In an effort to monetize logged-out users, Twitter is making itself more searchable through its renewed relationship with Google

Twitter Inc Won't Be Bought By Google Inc: Costolo

Twitter announced this week that it has struck a deal with Google for tweets to appear in Google Search, but investors shouldn’t read too much into it. Twitter CEO Dick Costolo told CNBC‘s Squawk on the Street they like running the micro-blogging platform as an independent company and they aren’t thinking of selling out to Google.

Twitter benefits greatly from Google deal

Twitter’s deal with Google is important because it makes Twitter’s site more searchable. It also increases the number of Twitter’s logged-out users by showing more people tweets—people who wouldn’t necessarily think of going to Twitter on their own. Instead of through advertising, it’s believed Twitter will make money from the deal through licensing fees. But however the micro-blogging company makes its money through the relationship with Google, it’s sure to boost its earnings results.

Of course this isn’t the first time Google has worked with Twitter. They had a deal that was similar to this new one in 2009 through 2011, but the two companies didn’t renew the deal when it expired in 2011.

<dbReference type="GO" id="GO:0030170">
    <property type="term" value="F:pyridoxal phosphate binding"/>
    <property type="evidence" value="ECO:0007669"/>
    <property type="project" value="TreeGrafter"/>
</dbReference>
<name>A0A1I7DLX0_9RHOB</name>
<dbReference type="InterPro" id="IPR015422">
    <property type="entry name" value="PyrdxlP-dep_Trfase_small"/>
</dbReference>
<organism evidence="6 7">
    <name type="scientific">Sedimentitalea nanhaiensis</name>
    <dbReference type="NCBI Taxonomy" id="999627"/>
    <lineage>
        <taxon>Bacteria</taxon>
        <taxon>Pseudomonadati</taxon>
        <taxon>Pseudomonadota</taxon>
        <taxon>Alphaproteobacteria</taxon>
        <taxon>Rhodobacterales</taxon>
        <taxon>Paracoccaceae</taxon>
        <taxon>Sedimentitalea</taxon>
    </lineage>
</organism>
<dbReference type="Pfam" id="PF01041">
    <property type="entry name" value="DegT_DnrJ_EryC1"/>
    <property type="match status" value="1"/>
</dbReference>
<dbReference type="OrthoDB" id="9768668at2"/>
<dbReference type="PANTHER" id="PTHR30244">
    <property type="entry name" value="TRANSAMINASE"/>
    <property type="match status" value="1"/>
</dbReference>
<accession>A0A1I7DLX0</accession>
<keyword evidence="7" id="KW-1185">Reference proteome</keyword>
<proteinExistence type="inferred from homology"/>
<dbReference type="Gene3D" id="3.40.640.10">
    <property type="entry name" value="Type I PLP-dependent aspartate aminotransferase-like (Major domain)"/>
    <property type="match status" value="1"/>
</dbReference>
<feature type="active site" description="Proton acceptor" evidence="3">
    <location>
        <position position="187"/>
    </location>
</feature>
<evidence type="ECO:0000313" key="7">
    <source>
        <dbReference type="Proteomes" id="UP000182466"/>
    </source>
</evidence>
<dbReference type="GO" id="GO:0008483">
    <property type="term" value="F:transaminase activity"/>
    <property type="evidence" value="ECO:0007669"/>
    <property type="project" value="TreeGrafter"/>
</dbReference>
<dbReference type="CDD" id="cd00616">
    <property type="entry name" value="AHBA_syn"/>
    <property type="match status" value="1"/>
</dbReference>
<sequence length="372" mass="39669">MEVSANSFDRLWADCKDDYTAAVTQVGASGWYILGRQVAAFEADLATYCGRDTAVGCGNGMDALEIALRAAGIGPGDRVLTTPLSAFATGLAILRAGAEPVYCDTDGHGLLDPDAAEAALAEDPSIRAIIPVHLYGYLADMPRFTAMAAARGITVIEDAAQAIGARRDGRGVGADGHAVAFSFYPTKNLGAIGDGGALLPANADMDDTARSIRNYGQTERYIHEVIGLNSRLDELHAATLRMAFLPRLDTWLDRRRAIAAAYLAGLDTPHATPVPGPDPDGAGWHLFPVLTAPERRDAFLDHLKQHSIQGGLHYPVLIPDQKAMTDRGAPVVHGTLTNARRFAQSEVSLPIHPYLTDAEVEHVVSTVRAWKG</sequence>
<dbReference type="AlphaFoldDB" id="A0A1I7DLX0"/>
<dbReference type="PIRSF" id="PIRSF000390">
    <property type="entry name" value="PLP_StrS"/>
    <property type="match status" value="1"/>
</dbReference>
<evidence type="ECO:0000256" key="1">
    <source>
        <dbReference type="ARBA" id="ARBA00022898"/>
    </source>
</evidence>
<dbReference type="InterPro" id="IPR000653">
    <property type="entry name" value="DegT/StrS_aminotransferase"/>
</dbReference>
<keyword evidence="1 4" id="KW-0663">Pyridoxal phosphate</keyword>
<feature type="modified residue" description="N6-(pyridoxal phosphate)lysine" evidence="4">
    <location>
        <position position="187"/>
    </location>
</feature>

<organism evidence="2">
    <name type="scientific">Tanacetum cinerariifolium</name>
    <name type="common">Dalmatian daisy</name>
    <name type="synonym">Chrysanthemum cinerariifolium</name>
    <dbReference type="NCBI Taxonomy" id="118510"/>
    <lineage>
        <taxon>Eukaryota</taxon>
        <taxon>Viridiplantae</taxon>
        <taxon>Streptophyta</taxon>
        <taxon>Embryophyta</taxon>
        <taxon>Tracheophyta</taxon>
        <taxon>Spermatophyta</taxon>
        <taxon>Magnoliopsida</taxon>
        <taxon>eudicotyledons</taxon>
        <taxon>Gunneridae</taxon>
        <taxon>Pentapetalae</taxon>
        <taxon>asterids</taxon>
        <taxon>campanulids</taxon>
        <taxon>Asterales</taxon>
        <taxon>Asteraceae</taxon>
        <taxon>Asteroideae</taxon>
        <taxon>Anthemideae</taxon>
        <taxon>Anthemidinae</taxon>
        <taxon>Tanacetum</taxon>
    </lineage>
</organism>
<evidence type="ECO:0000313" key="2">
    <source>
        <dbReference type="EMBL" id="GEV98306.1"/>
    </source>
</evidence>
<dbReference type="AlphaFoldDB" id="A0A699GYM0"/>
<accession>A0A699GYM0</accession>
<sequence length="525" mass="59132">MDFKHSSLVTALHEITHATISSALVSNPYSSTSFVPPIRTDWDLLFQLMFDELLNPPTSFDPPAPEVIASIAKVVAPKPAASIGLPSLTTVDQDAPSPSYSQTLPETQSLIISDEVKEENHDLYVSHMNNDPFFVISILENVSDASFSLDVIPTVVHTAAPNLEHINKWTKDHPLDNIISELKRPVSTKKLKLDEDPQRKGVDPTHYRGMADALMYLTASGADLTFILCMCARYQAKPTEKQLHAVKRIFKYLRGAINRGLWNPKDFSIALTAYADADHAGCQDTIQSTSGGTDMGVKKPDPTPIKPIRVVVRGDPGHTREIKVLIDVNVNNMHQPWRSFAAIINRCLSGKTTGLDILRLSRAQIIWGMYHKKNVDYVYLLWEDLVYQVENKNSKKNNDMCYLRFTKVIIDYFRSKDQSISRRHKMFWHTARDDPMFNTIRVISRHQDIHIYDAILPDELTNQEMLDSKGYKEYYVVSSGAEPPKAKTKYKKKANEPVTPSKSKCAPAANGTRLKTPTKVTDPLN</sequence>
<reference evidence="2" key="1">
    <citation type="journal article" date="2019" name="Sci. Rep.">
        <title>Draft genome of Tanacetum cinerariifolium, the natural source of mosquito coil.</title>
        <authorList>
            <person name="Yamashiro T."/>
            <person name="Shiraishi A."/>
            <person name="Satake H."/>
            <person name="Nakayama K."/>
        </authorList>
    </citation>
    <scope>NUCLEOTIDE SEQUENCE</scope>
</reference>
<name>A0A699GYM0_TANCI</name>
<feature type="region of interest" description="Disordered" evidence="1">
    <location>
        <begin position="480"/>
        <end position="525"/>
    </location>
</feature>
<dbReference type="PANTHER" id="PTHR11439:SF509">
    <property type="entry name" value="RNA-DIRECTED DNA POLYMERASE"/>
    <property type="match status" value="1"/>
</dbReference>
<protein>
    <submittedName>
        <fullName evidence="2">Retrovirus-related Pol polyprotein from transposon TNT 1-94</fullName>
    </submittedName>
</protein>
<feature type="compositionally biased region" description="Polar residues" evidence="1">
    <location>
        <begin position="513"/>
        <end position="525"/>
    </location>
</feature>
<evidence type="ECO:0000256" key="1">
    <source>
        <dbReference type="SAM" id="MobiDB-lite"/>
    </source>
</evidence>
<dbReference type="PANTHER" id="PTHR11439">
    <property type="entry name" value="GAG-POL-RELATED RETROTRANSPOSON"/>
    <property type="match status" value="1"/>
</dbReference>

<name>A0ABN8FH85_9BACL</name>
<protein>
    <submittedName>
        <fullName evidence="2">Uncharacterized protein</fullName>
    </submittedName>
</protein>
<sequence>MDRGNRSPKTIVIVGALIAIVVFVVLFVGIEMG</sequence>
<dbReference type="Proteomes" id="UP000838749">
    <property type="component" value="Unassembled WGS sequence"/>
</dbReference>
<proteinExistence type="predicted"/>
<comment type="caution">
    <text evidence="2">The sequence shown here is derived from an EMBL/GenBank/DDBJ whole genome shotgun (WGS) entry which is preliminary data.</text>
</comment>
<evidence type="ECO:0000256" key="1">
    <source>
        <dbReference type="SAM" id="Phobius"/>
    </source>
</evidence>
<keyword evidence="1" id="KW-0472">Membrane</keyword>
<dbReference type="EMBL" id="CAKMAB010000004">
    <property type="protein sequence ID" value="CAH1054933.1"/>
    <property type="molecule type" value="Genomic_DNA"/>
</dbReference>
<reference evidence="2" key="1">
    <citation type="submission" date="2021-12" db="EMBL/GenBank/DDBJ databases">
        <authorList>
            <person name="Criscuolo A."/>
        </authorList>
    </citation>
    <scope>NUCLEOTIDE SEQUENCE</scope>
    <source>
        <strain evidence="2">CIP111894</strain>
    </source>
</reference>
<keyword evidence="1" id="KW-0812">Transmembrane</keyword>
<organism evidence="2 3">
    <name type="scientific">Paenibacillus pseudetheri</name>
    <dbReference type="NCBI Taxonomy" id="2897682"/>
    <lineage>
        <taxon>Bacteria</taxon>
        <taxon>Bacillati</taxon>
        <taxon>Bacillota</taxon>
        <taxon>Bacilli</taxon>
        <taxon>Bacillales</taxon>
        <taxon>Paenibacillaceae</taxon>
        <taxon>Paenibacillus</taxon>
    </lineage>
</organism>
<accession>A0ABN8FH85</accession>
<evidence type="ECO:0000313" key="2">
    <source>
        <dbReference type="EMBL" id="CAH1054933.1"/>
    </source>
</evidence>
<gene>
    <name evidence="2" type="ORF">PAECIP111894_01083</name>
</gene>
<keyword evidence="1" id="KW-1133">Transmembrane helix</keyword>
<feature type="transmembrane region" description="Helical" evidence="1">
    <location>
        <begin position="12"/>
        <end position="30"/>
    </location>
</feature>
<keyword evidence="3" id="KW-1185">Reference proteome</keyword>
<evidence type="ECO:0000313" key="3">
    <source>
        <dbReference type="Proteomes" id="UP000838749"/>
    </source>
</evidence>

No Twitter sale to Google

Ross Gerber of wealth management firm Gerber Kawasaki told CNBC that Twitter executives would do well to sell the business to Google right now. He advised them, “Get out of the business now while you’re at the top.”

Costolo told investors, however, that the partnership with Google is part of their broader “total audience strategy.” Management for the micro-blogging platform has emphasized repeatedly over the last several months that they want to monetize logged-out users, and this is just one part of their overall strategy to do it.

The importance of Twitter’s logged-out users

Wall Street has been disappointed repeatedly by Twitter’s slowing user growth, so monetizing those who visit Twitter but never log in is an important part of growing the platform’s user base. Costolo has been trying to refocus investors’ attention on logged-out users and away from the decelerating user growth. He promised a better future for the company, which appears to have stifled the criticism of him, at least for now.

As of this writing, shares of Twitter were up 15.44% to $47.64 per share.